I think too much time is spent on trying to figure out exact ages of people back then and miss the message of scripture.
So far as I’m aware there is absolutely nothing to support his claims. Now, that’s not to say it would surprise me; it wouldn’t be beyond God to arrange things like that. However, in the absence of evidence, using such conjecture to support a theological claim is misguided at best, and harmful at worst.
The short answer is it is another “I have proof the end times are upon us”… until it passes and has to be recalculated. “And by the way I have a book and interviews you should read”. Ignore him and other dooms day predictors. I guess they missed the part about no one knowing the time of his return.
Yes, Jewish tradition hold that Moses ascended the mountain on Elul 1 and stayed there for 40 days until Yom Kippur on Tishrei 10. This was held as atonement for the incident of the Golden Calf and why Elul is considered a month to ask for the forgiveness of wrongs to others.
I don’t know that I’ve ever heard a specific day of the year that Jonah started preaching.
With regard to Christ being baptized on Elul 1? Again I don’t know that we actually know. I have also read that he was born on Elul 1 and he was baptized a month after his 30th birthday on Tishrei 1. Something to do with “proof positive” calculations of the prophecies of Daniel. It is quite possible that he went to the desert for the 40 days between Elul 1 and Yom Kippur, but I don’t know that we “know” it definitively.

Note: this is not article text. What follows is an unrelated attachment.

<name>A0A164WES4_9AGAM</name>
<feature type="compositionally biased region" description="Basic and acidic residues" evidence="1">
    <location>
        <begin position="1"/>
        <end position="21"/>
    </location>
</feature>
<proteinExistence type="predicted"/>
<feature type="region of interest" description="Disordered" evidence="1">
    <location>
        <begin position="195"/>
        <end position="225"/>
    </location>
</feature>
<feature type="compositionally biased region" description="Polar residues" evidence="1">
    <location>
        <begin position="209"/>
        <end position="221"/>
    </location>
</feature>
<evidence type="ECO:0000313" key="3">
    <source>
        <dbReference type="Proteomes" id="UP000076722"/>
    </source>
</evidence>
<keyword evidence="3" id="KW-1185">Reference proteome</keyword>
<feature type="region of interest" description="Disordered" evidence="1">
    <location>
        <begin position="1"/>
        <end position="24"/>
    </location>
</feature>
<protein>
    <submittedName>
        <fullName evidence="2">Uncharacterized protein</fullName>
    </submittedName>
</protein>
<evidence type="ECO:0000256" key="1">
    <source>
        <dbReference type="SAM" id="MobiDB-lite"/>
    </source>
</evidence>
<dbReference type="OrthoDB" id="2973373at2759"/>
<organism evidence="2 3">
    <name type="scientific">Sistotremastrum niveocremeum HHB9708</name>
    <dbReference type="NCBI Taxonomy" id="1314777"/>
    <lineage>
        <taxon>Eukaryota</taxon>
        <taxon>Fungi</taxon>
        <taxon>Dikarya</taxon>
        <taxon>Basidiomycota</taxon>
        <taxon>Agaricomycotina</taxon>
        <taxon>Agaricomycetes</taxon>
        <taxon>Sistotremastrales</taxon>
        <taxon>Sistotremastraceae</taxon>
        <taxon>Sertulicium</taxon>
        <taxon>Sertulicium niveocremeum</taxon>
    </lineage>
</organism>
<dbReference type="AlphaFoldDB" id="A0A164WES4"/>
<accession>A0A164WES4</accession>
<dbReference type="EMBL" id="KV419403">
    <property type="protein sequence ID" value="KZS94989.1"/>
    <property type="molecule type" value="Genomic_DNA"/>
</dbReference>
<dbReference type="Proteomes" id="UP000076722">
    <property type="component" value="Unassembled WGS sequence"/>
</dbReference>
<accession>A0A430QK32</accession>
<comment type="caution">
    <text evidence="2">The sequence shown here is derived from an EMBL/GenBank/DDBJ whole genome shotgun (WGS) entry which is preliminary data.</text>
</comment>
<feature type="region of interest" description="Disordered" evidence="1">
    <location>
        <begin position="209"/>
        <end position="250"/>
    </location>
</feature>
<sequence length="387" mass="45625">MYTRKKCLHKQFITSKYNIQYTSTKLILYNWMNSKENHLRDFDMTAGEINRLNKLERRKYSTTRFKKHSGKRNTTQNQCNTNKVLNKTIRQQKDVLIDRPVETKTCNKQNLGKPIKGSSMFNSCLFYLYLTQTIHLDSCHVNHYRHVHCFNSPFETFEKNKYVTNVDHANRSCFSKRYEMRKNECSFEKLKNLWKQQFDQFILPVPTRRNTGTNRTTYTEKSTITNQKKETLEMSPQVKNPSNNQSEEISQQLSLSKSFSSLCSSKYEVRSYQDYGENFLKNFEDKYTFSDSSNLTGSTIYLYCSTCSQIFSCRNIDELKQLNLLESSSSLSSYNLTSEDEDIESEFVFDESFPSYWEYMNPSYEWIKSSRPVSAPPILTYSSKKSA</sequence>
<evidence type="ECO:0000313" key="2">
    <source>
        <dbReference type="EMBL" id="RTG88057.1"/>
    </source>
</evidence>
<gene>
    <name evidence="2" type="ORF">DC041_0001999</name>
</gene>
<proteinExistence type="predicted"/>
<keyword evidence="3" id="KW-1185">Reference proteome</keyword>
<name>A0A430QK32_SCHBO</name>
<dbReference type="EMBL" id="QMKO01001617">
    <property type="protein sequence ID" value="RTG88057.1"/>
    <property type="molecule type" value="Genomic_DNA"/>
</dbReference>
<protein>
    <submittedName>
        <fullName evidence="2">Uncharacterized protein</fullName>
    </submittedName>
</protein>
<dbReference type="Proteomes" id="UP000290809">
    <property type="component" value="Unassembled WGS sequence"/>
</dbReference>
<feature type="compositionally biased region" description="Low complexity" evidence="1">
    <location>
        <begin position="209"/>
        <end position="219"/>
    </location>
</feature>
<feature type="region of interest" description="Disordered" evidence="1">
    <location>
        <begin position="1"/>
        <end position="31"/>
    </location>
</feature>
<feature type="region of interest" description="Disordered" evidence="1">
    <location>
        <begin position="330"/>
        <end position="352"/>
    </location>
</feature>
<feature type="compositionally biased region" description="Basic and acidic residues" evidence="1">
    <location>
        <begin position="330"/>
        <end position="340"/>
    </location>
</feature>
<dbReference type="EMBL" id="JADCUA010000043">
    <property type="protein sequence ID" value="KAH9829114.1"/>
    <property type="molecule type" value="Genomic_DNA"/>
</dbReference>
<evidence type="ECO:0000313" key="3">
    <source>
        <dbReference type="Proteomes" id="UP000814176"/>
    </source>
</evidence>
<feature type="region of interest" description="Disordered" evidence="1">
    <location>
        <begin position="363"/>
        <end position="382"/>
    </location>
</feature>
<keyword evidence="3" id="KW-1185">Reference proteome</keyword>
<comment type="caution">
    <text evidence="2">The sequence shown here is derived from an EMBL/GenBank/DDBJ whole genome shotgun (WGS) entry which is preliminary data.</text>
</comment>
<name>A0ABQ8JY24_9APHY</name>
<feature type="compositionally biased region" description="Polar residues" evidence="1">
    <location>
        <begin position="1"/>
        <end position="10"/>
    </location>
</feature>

I know he also tries tying Av 9 (destruction of the 1st and Second Temples) in with the start of WW1. He then links an eclipse on Aug 21 1914 to the one earlier this week. The problem of course is he uses one calendar to link some events and another to link others. This last eclipse was on Elul 1, but the one 103 years ago was on Av 29, 2 days before Elul 1 that year.
If I follow his argument, then on September 23 (Tishrei 4 - 1 week before Yom Kippur) we will see Rev 12 come to pass.
Here is a diagram from the Catholic Astronomer showing the constellation of Virgo with the moon beneath her feet, 12 stars as a crown (actually 9 stars from Leo, plus Mercury, Venus, and Mars) and the sun at Virgo’s shoulder.